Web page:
tv First Business KICU July 10, 2013 4:00am-4:31am PDT
wall street is out of the dugout and into earnings season. will it be a swing and a miss? in today's cover story, banks are asked to step it up as regulators try to prevent another financial crisis. plus, why small community banks are stuck in a rut. and, is gm giving tesla a run for its money with a green car that is "red" hot? first business starts now! you're watching first business: financial news, analysis, and today's investment ideas. good morning! it's wednesday, july 10th. i'm angela miles. in today's first look: here we go again! stocks have now rallied 4 sessions in a row. that places the dow and
s&p within striking distance of all-time record highs. the nasdaq had its best close since 2000. gold moved up $12, and oil by 82 cents as it edges closer to $104. a microsoft management shakeup is reportedly in the works. the tech company is expected to detail its largest re- organization plan in 5 years tomorrow. exxon mobile tops fortune magazine's list as the most profitable company in the world with $44 billion. the oil giant is followed by apple with $41. a back-to-school spending splurge: shopper trak predicts parents will spend more because the economy is stronger now than a year ago. it's exciting times once again for the stock market. larry shover of sfg alternatives joins us now. good morning larry. - good morning. - the s&p 500 cleared 1650. what will that mean to traders today? - a big resistance point. short-term, it's going to get
more people off the fence and into the market, but intermediate-term, a lot of people are on hold because not many companies really report their earnings until the middle of the month, so more people will be on hold than usual. - what about the rising price of oil? oil now near $104 per barrel. the reality is, fewer people will drive, and that could slow the economy down, true? - it definitely could slow the economy down, but i don't think it's up enough where it's really going to stall the economy. it seems like the numbers that we're seeing are coming out pretty well. auto sales, industrial production, etc., are all doing pretty well. we're not growing in vast portions, but we are making baby steps in the right direction. - there are a number of countries that are running into big financial problems: portugal, spain, greece, the list goes on and on - egypt, you could add in, with the unrest there. what are traders most focused on? - traders right now are most focused on the emerging
markets. let's not talk about china, but let's talk more about indonesia, mexico, brazil, korea. those are really dependent on exportation, and with the u.s. dollar continuing to go higher, with their economy at stall speed, that is troubling, and that's the thing that could potentially take the market down. - larry, thanks for your thoughts today. - you're welcome. in today's cover story, the fdic announces tougher leverage limits to create a "stronger, more resilient" banking industry - but financial firms say the new rules are an unnecessary step that will hurt the economic recovery. "currently, most banks are already compliant." now, the fdic proposes all major u.s. bank holding companies set aside at least 5% of their total assets, and that banks owned by them hold at least 6%. that's double the current level required by banks worldwide under regulations that took effect after the crash. "that means u.s. banks are at a competitive disadvantage to the rest of the world because it will cost more to do business than their international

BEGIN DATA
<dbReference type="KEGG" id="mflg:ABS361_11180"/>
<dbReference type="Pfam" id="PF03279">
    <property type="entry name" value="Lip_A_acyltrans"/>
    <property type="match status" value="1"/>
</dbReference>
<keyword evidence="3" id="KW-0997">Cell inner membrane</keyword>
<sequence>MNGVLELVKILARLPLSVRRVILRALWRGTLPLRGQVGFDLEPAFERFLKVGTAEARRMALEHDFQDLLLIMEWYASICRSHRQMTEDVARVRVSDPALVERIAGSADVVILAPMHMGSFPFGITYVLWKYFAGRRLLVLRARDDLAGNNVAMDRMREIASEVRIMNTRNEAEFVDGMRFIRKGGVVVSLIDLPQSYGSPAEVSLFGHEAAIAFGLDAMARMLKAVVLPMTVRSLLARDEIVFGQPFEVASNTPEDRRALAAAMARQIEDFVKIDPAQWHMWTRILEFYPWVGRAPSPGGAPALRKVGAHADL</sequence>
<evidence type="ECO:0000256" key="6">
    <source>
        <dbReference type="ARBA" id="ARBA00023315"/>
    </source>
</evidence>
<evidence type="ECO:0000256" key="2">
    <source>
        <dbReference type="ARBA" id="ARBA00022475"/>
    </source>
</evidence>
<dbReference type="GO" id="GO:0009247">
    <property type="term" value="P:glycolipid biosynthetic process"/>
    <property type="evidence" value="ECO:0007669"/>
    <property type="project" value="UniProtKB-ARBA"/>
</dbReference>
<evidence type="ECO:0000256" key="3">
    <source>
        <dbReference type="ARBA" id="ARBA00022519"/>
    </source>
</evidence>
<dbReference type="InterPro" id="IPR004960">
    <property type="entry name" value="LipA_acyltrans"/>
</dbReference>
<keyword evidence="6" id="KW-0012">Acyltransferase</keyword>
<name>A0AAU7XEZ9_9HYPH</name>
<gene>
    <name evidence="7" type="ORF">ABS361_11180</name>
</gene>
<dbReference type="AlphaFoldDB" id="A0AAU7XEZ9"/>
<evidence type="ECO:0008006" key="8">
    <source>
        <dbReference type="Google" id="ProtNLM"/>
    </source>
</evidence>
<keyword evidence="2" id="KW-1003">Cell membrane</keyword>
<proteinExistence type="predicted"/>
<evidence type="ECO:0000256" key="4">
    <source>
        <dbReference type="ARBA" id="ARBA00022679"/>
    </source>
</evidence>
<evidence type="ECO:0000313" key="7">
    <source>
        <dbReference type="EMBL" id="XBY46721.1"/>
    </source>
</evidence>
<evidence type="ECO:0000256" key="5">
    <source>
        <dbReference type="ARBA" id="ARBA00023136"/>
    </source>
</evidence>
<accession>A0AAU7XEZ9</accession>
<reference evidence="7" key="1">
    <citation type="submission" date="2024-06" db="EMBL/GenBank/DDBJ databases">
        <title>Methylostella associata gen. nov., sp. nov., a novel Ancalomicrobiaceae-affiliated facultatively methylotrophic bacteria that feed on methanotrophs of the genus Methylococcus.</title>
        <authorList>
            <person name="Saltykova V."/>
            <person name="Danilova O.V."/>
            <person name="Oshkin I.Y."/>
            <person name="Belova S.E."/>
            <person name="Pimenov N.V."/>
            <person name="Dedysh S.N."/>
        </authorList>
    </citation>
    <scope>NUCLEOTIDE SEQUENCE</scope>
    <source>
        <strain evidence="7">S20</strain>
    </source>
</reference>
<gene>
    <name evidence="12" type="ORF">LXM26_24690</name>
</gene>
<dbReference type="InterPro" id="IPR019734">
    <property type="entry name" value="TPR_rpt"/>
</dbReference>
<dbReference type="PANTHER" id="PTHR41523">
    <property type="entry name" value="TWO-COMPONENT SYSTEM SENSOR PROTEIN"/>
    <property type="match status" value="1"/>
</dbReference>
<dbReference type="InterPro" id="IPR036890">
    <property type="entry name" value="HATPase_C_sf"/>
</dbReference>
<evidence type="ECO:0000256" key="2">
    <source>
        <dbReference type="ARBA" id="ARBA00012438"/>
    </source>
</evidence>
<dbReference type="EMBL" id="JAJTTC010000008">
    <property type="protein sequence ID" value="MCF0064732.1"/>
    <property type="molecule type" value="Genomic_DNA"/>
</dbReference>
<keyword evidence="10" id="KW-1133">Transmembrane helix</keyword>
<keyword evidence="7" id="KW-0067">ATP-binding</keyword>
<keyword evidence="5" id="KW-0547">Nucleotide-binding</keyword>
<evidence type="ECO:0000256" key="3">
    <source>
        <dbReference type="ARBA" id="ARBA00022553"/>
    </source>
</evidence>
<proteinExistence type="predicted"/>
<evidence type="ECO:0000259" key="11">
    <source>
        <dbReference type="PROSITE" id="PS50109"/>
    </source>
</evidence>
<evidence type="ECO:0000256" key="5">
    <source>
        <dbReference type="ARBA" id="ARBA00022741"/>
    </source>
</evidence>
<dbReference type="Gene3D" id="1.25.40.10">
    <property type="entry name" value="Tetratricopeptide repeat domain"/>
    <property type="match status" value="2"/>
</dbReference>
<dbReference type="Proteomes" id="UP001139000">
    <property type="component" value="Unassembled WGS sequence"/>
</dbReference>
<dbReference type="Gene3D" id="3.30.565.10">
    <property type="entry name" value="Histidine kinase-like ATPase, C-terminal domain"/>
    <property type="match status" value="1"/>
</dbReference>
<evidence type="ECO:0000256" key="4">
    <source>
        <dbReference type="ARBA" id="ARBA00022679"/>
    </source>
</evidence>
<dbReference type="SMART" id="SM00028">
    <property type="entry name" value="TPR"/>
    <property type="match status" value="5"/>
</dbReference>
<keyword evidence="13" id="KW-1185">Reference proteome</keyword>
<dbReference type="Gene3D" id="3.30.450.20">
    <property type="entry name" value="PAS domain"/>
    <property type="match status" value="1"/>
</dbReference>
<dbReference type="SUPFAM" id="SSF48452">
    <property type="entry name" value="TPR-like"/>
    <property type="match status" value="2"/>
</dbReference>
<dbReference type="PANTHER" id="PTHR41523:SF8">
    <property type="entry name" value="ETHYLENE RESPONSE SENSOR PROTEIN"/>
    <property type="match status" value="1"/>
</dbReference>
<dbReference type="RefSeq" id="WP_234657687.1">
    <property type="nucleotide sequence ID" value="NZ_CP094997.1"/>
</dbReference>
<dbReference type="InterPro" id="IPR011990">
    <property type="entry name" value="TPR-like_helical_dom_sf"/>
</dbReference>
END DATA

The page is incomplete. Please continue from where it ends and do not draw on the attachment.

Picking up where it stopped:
counterparts." supporters say it will protect the government - and taxpayers - from having to bail out the 'systemically important' banks - chase, citigroup, wells fargo, goldman sachs, bank of america, morgan stanley, state street, and bank of new york mellon corp - in the event of another financial crisis. but the american bankers' association questions the cost of such protection, saying regulators are "under a mistaken belief that doubling capital requirements will have no impact on credit availability or the ability to hedge risk." "banks set aside money to strengthen leverage and liquidity ratios; on an overall basis, that reduces their ability to lend." "banks have enormous liquidity, plenty of capital. the problerm with lending is not so much banks as much as the borrower not wanting to take risk and borrow the money." the professor says the impact will be minimal because firms will have until the end of 2017 to adapt. "some may not be able to meet